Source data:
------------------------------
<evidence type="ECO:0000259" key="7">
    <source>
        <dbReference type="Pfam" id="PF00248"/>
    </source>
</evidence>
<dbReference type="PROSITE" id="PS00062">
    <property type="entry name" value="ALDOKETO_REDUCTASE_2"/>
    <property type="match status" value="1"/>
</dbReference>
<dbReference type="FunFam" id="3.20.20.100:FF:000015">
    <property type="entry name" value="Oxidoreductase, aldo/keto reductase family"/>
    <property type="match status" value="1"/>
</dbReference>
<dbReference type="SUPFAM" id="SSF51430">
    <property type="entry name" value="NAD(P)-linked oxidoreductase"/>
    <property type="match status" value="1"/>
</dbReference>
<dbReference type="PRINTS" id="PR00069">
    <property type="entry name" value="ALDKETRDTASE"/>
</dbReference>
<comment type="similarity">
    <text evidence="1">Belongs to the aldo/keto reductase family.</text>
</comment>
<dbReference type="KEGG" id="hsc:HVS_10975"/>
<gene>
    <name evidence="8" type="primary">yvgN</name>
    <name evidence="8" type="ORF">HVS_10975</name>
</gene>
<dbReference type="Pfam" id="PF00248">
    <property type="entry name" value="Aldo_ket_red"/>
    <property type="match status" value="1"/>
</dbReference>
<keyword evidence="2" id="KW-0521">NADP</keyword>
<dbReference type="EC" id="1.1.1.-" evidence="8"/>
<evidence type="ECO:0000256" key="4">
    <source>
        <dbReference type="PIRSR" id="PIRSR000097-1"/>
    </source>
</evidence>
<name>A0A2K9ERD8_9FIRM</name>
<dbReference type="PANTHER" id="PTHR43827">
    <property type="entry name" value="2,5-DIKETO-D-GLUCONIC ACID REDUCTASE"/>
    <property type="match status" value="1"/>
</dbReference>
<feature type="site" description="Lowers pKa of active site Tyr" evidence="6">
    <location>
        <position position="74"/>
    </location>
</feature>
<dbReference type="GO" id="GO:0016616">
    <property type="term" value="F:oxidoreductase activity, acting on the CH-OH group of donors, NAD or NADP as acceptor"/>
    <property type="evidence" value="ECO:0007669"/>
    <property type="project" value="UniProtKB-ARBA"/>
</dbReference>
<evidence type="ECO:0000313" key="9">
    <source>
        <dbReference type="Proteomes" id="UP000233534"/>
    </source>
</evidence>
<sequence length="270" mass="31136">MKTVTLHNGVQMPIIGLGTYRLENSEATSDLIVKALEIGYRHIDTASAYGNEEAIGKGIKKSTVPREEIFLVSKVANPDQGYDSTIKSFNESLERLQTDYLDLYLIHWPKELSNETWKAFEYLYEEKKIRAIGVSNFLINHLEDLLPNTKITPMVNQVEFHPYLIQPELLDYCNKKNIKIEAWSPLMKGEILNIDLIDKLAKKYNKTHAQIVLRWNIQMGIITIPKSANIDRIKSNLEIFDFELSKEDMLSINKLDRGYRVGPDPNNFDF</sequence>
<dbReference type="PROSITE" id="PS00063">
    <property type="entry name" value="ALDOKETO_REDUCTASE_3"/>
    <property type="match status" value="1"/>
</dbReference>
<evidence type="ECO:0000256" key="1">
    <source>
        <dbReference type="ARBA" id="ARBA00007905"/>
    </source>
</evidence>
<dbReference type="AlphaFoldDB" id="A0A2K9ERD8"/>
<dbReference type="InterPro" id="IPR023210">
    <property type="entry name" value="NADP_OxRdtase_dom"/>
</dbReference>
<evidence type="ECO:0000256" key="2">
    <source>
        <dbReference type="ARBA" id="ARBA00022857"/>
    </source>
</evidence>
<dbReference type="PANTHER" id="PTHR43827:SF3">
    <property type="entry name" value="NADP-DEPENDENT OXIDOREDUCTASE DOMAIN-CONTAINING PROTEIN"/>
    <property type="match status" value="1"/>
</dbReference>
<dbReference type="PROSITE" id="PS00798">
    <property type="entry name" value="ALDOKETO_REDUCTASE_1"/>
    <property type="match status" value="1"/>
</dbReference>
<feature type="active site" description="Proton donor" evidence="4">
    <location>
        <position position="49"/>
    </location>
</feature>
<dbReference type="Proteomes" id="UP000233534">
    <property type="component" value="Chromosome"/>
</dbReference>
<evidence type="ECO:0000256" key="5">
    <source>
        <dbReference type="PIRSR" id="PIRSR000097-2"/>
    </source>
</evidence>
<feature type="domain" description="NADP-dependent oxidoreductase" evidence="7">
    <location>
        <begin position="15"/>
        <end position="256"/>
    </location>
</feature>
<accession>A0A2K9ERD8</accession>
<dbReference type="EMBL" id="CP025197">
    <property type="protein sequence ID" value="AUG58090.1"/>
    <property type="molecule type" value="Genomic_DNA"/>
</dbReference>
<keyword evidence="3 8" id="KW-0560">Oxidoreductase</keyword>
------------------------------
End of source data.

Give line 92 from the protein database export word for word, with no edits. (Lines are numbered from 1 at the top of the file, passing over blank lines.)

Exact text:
<dbReference type="Proteomes" id="UP000233534">